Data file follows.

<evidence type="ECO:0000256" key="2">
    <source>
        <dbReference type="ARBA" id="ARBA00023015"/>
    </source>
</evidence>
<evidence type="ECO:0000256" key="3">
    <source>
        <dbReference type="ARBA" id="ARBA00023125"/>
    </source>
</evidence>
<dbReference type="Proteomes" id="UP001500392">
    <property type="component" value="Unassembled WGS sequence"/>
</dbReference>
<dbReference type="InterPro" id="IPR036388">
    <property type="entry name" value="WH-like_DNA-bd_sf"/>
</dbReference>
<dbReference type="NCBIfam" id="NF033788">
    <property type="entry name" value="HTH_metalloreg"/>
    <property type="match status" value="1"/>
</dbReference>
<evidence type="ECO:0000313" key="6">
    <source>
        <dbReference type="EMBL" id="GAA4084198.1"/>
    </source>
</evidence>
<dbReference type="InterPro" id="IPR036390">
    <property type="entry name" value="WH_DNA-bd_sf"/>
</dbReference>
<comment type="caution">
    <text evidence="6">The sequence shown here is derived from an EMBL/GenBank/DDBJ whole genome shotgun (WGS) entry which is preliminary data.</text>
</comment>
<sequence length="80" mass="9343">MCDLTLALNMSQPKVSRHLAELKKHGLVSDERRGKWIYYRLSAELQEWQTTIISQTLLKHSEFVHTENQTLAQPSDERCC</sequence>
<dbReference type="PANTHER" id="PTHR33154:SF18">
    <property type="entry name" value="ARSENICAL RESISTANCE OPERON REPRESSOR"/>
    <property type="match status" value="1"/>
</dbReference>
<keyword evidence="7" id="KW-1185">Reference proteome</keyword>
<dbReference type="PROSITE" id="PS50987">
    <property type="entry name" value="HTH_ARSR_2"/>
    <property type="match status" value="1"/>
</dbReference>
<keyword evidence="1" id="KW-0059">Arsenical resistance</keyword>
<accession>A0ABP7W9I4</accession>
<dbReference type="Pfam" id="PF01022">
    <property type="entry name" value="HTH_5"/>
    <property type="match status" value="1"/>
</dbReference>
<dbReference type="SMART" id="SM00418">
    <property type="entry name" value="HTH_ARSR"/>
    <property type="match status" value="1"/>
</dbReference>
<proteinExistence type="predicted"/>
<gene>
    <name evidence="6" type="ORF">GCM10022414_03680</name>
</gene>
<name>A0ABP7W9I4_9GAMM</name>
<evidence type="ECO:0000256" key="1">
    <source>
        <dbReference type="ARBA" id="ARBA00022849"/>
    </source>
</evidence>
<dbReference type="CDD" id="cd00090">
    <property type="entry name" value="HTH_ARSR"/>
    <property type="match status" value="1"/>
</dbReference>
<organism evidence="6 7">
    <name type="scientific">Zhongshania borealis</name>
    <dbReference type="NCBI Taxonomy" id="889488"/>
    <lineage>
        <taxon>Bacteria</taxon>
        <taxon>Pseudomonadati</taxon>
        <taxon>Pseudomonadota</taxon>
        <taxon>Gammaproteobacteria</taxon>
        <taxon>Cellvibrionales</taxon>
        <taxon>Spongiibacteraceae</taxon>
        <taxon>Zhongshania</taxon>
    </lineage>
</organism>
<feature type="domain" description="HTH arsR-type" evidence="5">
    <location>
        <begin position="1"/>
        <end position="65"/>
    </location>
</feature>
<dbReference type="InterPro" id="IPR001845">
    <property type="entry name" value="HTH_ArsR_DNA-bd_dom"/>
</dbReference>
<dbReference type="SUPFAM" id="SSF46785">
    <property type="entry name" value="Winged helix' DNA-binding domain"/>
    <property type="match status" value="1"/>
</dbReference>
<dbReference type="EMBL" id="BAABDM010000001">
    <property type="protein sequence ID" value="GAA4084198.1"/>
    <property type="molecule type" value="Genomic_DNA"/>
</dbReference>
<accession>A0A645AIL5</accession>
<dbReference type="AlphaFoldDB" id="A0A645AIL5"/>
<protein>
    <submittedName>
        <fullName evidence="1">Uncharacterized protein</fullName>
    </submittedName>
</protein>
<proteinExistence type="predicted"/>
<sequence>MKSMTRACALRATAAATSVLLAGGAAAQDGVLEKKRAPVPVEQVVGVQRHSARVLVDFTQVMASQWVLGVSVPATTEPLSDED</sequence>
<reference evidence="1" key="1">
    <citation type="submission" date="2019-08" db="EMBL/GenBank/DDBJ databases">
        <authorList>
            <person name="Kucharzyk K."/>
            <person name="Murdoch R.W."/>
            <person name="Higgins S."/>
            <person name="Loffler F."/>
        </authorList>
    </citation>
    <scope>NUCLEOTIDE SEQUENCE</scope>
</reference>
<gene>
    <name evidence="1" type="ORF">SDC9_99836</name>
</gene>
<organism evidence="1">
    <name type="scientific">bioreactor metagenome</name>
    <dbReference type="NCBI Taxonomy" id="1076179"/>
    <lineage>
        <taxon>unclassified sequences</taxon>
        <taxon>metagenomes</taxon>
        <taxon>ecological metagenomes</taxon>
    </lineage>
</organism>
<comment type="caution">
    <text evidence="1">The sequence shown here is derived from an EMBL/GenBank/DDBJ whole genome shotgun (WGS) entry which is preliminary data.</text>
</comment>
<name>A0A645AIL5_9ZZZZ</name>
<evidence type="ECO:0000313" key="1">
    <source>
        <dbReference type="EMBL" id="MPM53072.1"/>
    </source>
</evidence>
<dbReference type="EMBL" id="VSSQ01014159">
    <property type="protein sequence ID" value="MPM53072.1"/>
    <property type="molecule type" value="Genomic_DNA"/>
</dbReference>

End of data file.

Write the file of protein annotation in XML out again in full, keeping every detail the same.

<evidence type="ECO:0000256" key="2">
    <source>
        <dbReference type="ARBA" id="ARBA00023015"/>
    </source>
</evidence>
<evidence type="ECO:0000256" key="3">
    <source>
        <dbReference type="ARBA" id="ARBA00023125"/>
    </source>
</evidence>
<dbReference type="Proteomes" id="UP001500392">
    <property type="component" value="Unassembled WGS sequence"/>
</dbReference>
<dbReference type="InterPro" id="IPR036388">
    <property type="entry name" value="WH-like_DNA-bd_sf"/>
</dbReference>
<dbReference type="NCBIfam" id="NF033788">
    <property type="entry name" value="HTH_metalloreg"/>
    <property type="match status" value="1"/>
</dbReference>
<evidence type="ECO:0000313" key="6">
    <source>
        <dbReference type="EMBL" id="GAA4084198.1"/>
    </source>
</evidence>
<dbReference type="InterPro" id="IPR036390">
    <property type="entry name" value="WH_DNA-bd_sf"/>
</dbReference>
<comment type="caution">
    <text evidence="6">The sequence shown here is derived from an EMBL/GenBank/DDBJ whole genome shotgun (WGS) entry which is preliminary data.</text>
</comment>
<sequence length="80" mass="9343">MCDLTLALNMSQPKVSRHLAELKKHGLVSDERRGKWIYYRLSAELQEWQTTIISQTLLKHSEFVHTENQTLAQPSDERCC</sequence>
<dbReference type="PANTHER" id="PTHR33154:SF18">
    <property type="entry name" value="ARSENICAL RESISTANCE OPERON REPRESSOR"/>
    <property type="match status" value="1"/>
</dbReference>
<keyword evidence="7" id="KW-1185">Reference proteome</keyword>
<dbReference type="PROSITE" id="PS50987">
    <property type="entry name" value="HTH_ARSR_2"/>
    <property type="match status" value="1"/>
</dbReference>
<keyword evidence="1" id="KW-0059">Arsenical resistance</keyword>
<accession>A0ABP7W9I4</accession>
<dbReference type="Pfam" id="PF01022">
    <property type="entry name" value="HTH_5"/>
    <property type="match status" value="1"/>
</dbReference>
<dbReference type="SMART" id="SM00418">
    <property type="entry name" value="HTH_ARSR"/>
    <property type="match status" value="1"/>
</dbReference>
<proteinExistence type="predicted"/>
<gene>
    <name evidence="6" type="ORF">GCM10022414_03680</name>
</gene>
<name>A0ABP7W9I4_9GAMM</name>
<evidence type="ECO:0000256" key="1">
    <source>
        <dbReference type="ARBA" id="ARBA00022849"/>
    </source>
</evidence>
<dbReference type="CDD" id="cd00090">
    <property type="entry name" value="HTH_ARSR"/>
    <property type="match status" value="1"/>
</dbReference>
<organism evidence="6 7">
    <name type="scientific">Zhongshania borealis</name>
    <dbReference type="NCBI Taxonomy" id="889488"/>
    <lineage>
        <taxon>Bacteria</taxon>
        <taxon>Pseudomonadati</taxon>
        <taxon>Pseudomonadota</taxon>
        <taxon>Gammaproteobacteria</taxon>
        <taxon>Cellvibrionales</taxon>
        <taxon>Spongiibacteraceae</taxon>
        <taxon>Zhongshania</taxon>
    </lineage>
</organism>
<feature type="domain" description="HTH arsR-type" evidence="5">
    <location>
        <begin position="1"/>
        <end position="65"/>
    </location>
</feature>
<dbReference type="InterPro" id="IPR001845">
    <property type="entry name" value="HTH_ArsR_DNA-bd_dom"/>
</dbReference>
<dbReference type="SUPFAM" id="SSF46785">
    <property type="entry name" value="Winged helix' DNA-binding domain"/>
    <property type="match status" value="1"/>
</dbReference>
<dbReference type="EMBL" id="BAABDM010000001">
    <property type="protein sequence ID" value="GAA4084198.1"/>
    <property type="molecule type" value="Genomic_DNA"/>
</dbReference>
<accession>A0A645AIL5</accession>
<dbReference type="AlphaFoldDB" id="A0A645AIL5"/>
<protein>
    <submittedName>
        <fullName evidence="1">Uncharacterized protein</fullName>
    </submittedName>
</protein>
<proteinExistence type="predicted"/>
<sequence>MKSMTRACALRATAAATSVLLAGGAAAQDGVLEKKRAPVPVEQVVGVQRHSARVLVDFTQVMASQWVLGVSVPATTEPLSDED</sequence>
<reference evidence="1" key="1">
    <citation type="submission" date="2019-08" db="EMBL/GenBank/DDBJ databases">
        <authorList>
            <person name="Kucharzyk K."/>
            <person name="Murdoch R.W."/>
            <person name="Higgins S."/>
            <person name="Loffler F."/>
        </authorList>
    </citation>
    <scope>NUCLEOTIDE SEQUENCE</scope>
</reference>
<gene>
    <name evidence="1" type="ORF">SDC9_99836</name>
</gene>
<organism evidence="1">
    <name type="scientific">bioreactor metagenome</name>
    <dbReference type="NCBI Taxonomy" id="1076179"/>
    <lineage>
        <taxon>unclassified sequences</taxon>
        <taxon>metagenomes</taxon>
        <taxon>ecological metagenomes</taxon>
    </lineage>
</organism>
<comment type="caution">
    <text evidence="1">The sequence shown here is derived from an EMBL/GenBank/DDBJ whole genome shotgun (WGS) entry which is preliminary data.</text>
</comment>
<name>A0A645AIL5_9ZZZZ</name>
<evidence type="ECO:0000313" key="1">
    <source>
        <dbReference type="EMBL" id="MPM53072.1"/>
    </source>
</evidence>
<dbReference type="EMBL" id="VSSQ01014159">
    <property type="protein sequence ID" value="MPM53072.1"/>
    <property type="molecule type" value="Genomic_DNA"/>
</dbReference>